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Why Blogfather Embraces Sacramento As A Potential “Temporary” Home

Las Vegas Aviators v Sacramento River Cats
This unusual batting stance is designed to show the small gap in funding facing Fisher and Kaval.
Photo by Ezra Shaw/Getty Images

First, clarifications. Then the usual drivel. The main purpose of Athletics Nation is to talk about the A’s on the field, and with pitchers and catchers inching ever closer to reporting you have my word I will be pivoting to analysis of the actual team. I hope for this to be my last article on the pathetic attempted move for a while.

Also I think there may be some misunderstanding around my overall position, which is easy to mischaracterize as “I don’t think the A’s will move to Las Vegas in the end.” That’s not quite the case, as I believe that is still unknowable given all the factors swirling around.

My position has been, and continues to be, that I think it is a plan doomed to failure to try to build a stadium, on that 9 acre parcel, for $1.5B. When what you have is about 25% short of what you actually need, all the renderings in the world won’t impress physics or banks when the rubber hits the road.

There are absolutely scenarios in which the A’s can successfully complete the Las Vegas plan. They involve, in my ever so humble opinion, pivoting from the Tropicana site to an entirely different location (which would require passing a new bill to secure the public funding), and they involve confirming the financing for a stadium of $2B+.

The latter could come from a new minority owner willing to invest in the project. I would say it could also come from John Fisher winning the state lottery, but the A’s don’t seem to be very good at lotteries.

In any event, as the A’s tour small minor league facilities begging for a home in 2025-27, so long as the only plan is to try to squeeze a stadium out of 9 acres on a $1.5B budget I will predict its failure.

Which brings us to Sacramento.

While the Las Vegas stadium project has until 2028 to fail, the A’s have only until the 2025 schedule is made to figure out where they will play their home games once the Coliseum lease expires.

Partly because I am so skeptical of the Las Vegas project coming to fruition, I am actually very keen on the prospect of the A’s settling on Sacramento as their “temporary” home. (Remember that in-law who moved in for “just a few weeks” and that was 4 years ago and now you’re trying to figure out how to get them out?)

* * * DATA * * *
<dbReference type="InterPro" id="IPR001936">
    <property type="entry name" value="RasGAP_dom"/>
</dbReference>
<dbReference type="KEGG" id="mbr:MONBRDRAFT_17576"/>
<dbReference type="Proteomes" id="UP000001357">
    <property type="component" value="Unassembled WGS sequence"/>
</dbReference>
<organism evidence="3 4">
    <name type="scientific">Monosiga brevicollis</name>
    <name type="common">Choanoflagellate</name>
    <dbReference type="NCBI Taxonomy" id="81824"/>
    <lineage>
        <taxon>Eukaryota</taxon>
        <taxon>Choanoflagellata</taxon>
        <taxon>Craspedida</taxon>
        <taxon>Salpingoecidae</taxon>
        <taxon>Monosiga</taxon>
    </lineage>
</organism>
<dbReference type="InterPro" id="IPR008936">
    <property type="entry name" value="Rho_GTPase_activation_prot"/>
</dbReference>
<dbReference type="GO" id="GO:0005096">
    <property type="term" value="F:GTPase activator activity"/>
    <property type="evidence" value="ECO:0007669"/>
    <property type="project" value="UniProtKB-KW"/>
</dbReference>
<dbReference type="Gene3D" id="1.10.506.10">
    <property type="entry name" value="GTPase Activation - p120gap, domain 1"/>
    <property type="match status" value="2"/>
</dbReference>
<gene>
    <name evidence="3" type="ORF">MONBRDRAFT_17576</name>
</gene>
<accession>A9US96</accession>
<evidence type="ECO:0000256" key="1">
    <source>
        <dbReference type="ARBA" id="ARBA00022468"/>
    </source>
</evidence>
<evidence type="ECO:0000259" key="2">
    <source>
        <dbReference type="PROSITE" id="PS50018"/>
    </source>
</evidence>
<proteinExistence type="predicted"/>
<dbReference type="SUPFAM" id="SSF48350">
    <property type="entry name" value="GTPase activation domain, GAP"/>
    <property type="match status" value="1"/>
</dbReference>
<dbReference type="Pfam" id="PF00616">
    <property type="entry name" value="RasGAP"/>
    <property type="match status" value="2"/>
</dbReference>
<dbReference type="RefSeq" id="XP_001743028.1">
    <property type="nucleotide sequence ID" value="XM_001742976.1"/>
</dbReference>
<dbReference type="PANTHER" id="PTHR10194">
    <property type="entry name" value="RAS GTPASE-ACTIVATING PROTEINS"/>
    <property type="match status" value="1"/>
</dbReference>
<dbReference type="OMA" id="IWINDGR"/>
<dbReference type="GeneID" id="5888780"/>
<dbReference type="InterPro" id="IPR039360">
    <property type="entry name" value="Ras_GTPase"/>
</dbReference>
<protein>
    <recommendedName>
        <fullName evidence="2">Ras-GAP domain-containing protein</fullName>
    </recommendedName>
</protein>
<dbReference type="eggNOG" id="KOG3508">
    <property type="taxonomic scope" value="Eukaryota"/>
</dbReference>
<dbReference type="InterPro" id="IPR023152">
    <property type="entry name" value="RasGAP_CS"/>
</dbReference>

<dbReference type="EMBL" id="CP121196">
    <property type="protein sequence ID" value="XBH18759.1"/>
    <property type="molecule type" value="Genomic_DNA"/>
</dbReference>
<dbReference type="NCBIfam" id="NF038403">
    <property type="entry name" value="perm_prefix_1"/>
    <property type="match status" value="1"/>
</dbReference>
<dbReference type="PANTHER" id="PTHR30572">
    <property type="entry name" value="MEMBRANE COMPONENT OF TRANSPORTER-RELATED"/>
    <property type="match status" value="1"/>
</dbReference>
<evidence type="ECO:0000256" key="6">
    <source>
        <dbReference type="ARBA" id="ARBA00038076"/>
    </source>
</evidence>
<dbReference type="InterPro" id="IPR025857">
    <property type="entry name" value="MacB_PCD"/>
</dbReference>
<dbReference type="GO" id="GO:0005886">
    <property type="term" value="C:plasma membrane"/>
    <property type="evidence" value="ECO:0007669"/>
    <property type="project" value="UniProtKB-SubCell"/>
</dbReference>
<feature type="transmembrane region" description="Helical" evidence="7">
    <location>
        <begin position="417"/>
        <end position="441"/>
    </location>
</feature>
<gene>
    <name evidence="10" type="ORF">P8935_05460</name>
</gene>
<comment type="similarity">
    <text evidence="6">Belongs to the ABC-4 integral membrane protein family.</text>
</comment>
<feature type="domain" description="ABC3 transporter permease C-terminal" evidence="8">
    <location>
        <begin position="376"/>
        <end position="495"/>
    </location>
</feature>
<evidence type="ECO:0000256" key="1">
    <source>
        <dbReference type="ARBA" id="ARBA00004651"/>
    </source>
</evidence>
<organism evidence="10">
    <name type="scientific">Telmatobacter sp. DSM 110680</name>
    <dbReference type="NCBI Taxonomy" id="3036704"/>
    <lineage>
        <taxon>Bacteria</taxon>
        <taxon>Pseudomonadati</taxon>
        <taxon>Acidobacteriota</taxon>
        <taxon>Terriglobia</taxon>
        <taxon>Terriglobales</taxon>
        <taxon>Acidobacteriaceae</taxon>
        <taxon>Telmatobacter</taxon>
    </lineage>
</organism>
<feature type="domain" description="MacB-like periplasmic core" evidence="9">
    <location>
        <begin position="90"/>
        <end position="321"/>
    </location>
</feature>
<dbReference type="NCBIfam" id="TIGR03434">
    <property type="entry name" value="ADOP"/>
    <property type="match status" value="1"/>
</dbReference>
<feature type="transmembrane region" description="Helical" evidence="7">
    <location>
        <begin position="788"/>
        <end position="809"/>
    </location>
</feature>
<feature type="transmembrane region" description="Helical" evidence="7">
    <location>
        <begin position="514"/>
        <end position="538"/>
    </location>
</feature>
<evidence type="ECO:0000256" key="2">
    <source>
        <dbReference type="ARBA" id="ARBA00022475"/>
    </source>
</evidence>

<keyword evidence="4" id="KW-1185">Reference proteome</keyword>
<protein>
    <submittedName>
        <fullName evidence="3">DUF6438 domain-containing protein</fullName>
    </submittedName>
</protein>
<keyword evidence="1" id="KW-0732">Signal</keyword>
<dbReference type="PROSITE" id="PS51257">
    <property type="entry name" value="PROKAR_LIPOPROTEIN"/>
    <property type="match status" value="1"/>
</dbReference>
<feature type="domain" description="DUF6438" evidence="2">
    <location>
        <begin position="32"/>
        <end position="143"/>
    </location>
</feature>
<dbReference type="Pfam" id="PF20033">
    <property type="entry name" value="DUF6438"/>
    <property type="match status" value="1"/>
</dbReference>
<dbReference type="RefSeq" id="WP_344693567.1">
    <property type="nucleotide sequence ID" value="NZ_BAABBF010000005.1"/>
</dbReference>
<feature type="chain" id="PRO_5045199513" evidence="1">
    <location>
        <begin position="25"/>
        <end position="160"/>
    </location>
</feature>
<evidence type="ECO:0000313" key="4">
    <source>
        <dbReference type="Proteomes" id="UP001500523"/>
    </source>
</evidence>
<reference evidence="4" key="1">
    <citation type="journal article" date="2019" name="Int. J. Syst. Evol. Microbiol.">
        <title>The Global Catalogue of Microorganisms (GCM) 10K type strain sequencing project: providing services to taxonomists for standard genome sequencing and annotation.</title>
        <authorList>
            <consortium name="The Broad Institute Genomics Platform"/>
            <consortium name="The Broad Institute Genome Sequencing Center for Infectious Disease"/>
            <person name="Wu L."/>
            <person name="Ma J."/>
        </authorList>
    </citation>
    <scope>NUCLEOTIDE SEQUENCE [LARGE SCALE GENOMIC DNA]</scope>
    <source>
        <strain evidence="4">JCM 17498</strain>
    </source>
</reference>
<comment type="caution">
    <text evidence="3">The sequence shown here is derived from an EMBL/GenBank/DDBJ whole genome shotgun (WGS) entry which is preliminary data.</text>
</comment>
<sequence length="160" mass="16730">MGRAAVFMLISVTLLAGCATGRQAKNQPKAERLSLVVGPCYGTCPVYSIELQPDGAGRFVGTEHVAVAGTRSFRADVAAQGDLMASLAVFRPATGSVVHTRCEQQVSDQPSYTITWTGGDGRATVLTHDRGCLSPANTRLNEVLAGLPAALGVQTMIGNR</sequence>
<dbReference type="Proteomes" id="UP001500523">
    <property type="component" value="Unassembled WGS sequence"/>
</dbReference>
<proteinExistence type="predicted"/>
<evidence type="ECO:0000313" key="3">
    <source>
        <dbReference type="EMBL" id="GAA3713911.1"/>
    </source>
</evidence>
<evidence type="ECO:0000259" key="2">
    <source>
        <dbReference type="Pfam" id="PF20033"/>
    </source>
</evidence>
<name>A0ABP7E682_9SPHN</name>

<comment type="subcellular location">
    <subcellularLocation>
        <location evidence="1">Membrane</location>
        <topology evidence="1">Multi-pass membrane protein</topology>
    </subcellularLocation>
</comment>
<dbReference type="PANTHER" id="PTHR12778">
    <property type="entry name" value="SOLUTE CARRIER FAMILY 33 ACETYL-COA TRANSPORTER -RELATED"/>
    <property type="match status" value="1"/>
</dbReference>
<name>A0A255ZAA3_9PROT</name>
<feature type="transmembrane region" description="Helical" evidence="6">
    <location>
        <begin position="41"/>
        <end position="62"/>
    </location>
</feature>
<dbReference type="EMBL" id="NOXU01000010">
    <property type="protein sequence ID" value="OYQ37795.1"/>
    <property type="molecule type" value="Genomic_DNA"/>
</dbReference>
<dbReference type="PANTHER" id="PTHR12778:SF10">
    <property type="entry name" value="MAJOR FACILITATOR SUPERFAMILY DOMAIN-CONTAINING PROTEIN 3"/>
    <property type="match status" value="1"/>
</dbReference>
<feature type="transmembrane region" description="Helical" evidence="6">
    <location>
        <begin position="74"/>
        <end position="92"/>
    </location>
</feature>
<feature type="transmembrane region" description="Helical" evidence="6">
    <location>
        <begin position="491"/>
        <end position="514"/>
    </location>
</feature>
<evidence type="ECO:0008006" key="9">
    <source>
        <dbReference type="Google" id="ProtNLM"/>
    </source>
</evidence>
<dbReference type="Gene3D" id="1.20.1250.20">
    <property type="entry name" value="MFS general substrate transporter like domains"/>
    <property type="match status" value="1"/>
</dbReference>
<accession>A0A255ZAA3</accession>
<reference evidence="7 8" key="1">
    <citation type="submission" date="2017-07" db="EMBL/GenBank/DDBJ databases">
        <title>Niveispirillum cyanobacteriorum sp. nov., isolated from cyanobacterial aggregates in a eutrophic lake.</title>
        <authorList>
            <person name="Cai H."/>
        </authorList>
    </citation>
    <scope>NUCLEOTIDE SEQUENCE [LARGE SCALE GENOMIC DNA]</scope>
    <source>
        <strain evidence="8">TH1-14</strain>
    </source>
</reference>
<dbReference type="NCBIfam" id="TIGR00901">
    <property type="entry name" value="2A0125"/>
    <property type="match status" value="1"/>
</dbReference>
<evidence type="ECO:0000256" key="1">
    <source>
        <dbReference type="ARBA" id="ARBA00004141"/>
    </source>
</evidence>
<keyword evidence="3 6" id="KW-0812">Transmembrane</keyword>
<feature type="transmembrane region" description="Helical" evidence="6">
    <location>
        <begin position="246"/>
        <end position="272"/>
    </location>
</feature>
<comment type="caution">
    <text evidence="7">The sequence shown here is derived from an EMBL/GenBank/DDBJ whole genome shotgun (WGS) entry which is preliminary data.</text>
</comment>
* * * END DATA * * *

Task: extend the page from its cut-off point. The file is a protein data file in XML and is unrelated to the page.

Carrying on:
I like the idea of the A’s playing in Sacramento, partly because as a Bay Area fan it would mean continuity of the TV revenues and coverage on NBC Sports California. I may attend a few games each year, but I watch over 100 on TV and so the TV coverage is actually a crucial piece in keeping me connected.

If the A’s were to settle into Sutter Health Park in Sacramento (would you buy tickets, hot dogs, beer, and souvenirs, or would there just be a “co pay” for coming in?), for starters I am assured of having the A’s on TV every day from now through the 2027 season. And with the team less than an hour and a half away, an in person game is even accessible if I am so inclined. (I used to go up for a River Cats game every year when they were an A’s affiliate.)

A temporary move to Sacramento also offers some continuity if and when the whole Las Vegas debacle comes crashing down like an asbestos filled casino. In a scenario where the project crumbles, really Fisher’s only viable option is to sell to someone since he won’t have Vegas, he won’t have Oakland, Sacramento is no permanent solution, and the A’s haven’t even been on “parallel paths” with any other city.

Obviously an A’s fan’s dream is that such a sale would be to a buyer looking to build in Oakland, where not one but two large parcels sit just waiting for ground to be broken. Perhaps the fairy tale-est ending has the A’s scooting up 80 for a 3-4 year Oakland pause before returning to where they belong in a stadium worthy of the big leagues.

Landing back in Oakland may be, at this moment in time, a fantasy, but a shift to barely an hour north at least leaves intact a scenario where the A’s don’t ever fully leave or sever ties to a Bay Area fan base — certainly not to a Bay Area TV market.

And let’s never lose sight of how much of an absolute train wreck this effort continues to be. Not only can the team not produce renderings it is willing to show or financing it can announce, but they have seemingly pivoted from all 3 of the sites Klown Kaval cited as being in consideration (Oakland Coliseum, Oracle, Summerlin).

Now they’ve toured Sacramento and also Salt Lake, where they would be settling for a 14,500 seat minor league stadium outside of the region eligible to maintain their existing TV revenue. Clearly they have reached the “anyone who will have us” criteria of begging for a home, because every bad idea they had before turned out to be — and who could possibly have seen this coming — bad.

The 2023 A’s were 50-112 and yet they were infinitely more competent at their job than Fisher and Kaval are at theirs. So we wait to see if their house of cards, carefully stacked with rhetoric and precariously held together by lies, will topple.

In the meantime, I say by all means let’s embrace the team taking up residency nearby — close enough to follow them daily and far enough to decline to support them financially. And let’s just see what happens to that house of cards on an especially windy day.

I look forward to writing about baseball next weekend!


Where do you think the A’s ultimately play home games in 2025?

This poll is closed

  • 23%
    (70 votes)
  • 44%
    (133 votes)
  • 11%
    Salt Lake City
    (36 votes)
  • 7%
    Summerlin/Oracle split
    (22 votes)
  • 8%
    162 away games
    (25 votes)
  • 5%
    A city not named here (explain in comments)
    (16 votes)
302 votes total Vote Now